Crafting A Way to Better Performance of Paper-Based Analytical Devices

Research Seminar abstract

Microfluidic paper-based analytical devices (mPADs) provide a user-friendly, low-cost method for on-site and point-of-need analyses as an alternative to traditional assays and sensors. The field has increased exponentially since the seminal publication, with a host of new analytes and clever architectures being developed for a variety of applications, including environmental analysis.1,2 However, several critical obstacles remain for mPADs including improving detection limits, increasing selectivity, increasing the range of measurable analytes and reducing analysis time. In this talk, I will present three studies that address these issues. The first study examines simple factors to improve sample delivery through a cellulose channel that directly and significantly impact detection limits. While Ni(II) detection was used to study the system, the methods could be translated to Mn(II) detection, antibiotic purity tests and determination of nitrite in saliva suggesting broad applicability of the methods. The second study aims to develop a selective test for Al(III) in food, mining and water samples. To address this need, a fluorescent ligand for Al(III) was synthesized and characterized on a mPAD for the first time. A distance-based µPAD for Al(III) exhibited a linear range from 2–55 ppm and a limit of detection of 2 ppm. The last study aimed at decreasing analysis time utilizing multiple layers of paper. By increasing both the number of paper layers and the distance between them, the flux of solution is dramatically increased in agreement with theoretical predictions. However, flow rates deviated from predictions at large spacing in contradiction to predictions. The detailed characterization and understanding, will allow us, however to design assays that take seconds to complete instead of minutes in the future.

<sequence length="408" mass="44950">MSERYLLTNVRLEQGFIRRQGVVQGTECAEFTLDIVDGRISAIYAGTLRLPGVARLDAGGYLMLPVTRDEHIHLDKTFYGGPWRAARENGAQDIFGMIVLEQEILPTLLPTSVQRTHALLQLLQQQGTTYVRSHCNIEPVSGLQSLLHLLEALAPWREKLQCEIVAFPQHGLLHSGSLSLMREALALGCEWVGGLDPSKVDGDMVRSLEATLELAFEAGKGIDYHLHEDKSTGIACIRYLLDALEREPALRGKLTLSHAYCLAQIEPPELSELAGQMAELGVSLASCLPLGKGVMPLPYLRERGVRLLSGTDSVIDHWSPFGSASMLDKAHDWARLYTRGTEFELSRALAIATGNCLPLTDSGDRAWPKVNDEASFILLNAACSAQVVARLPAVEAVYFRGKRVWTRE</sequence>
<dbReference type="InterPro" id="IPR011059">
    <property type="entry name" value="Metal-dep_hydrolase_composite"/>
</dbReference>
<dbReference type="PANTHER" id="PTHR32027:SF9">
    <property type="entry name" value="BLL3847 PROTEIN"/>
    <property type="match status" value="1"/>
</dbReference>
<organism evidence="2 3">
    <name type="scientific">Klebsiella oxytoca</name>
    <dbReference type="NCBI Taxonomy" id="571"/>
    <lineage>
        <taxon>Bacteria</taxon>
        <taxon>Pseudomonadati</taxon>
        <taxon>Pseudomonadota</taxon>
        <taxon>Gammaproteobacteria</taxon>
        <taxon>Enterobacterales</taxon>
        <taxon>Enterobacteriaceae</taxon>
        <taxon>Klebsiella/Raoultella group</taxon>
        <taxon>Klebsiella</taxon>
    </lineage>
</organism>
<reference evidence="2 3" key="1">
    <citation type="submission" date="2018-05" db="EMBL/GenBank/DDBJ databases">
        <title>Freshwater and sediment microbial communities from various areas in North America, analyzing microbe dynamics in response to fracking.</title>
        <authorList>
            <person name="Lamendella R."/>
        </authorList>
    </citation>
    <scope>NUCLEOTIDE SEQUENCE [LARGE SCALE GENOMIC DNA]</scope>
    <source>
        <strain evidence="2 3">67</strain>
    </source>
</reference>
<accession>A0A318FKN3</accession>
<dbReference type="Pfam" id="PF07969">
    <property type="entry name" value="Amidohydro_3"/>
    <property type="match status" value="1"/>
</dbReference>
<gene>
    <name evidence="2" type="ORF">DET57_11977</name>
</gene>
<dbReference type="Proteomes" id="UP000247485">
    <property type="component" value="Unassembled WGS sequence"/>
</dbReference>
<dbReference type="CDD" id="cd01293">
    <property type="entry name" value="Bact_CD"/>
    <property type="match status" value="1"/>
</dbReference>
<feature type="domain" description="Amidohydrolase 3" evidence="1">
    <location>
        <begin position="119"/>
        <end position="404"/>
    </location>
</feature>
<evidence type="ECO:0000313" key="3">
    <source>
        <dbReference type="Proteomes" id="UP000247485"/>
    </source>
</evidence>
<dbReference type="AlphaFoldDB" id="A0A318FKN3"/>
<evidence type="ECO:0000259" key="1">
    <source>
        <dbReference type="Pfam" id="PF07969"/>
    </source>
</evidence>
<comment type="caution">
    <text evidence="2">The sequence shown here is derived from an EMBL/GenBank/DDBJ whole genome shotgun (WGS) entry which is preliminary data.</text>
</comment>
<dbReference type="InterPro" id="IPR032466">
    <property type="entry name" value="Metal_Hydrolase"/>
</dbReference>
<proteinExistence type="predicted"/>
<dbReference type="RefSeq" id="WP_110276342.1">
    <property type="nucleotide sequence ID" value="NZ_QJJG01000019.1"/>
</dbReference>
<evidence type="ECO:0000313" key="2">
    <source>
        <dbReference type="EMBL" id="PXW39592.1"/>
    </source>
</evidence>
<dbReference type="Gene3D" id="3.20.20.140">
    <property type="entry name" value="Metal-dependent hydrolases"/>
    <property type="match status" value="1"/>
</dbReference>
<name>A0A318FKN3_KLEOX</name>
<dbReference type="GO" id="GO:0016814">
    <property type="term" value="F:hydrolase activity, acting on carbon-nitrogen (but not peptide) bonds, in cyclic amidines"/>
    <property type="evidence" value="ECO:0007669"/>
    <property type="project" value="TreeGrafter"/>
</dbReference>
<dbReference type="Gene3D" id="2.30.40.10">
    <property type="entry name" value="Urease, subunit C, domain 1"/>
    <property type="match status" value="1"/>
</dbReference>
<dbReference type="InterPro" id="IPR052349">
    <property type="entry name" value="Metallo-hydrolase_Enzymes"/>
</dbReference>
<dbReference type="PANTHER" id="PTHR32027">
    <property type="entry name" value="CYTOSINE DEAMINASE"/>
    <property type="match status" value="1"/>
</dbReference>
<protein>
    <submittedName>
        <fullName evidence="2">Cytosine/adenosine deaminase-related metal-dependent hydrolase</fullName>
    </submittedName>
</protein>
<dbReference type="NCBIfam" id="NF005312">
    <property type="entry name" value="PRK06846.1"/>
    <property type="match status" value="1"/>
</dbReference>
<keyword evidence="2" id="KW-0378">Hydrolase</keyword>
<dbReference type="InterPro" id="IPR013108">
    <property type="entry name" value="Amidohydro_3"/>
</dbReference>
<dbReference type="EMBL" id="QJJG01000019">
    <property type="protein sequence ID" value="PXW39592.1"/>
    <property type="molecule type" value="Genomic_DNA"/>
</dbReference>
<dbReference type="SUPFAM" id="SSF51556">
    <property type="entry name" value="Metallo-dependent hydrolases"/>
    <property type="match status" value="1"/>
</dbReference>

(1) Martinez, A. W.; Phillips, S. T.; Butte, M. J.; Whitesides, G. M. Angew. Chem. Int. Ed. 2007, 46, 1318.

(2) Meredith, N. A.; Quinn, C.; Cate, D. M.; Reilly, T. H.; Volckens, J.; Henry, C. S. Analyst, 2016, 141, 1874.



Division(s): Analytical

Speaker: Michael Nguyen

Speaker Institution: Colorado State University

Event Date: 04-26-2017

Event Time: 4:00 PM

Event Location: Chemistry A101

Mixer Time: 3:45 PM

Mixer Location: Chemistry B101E

Host: C. Henry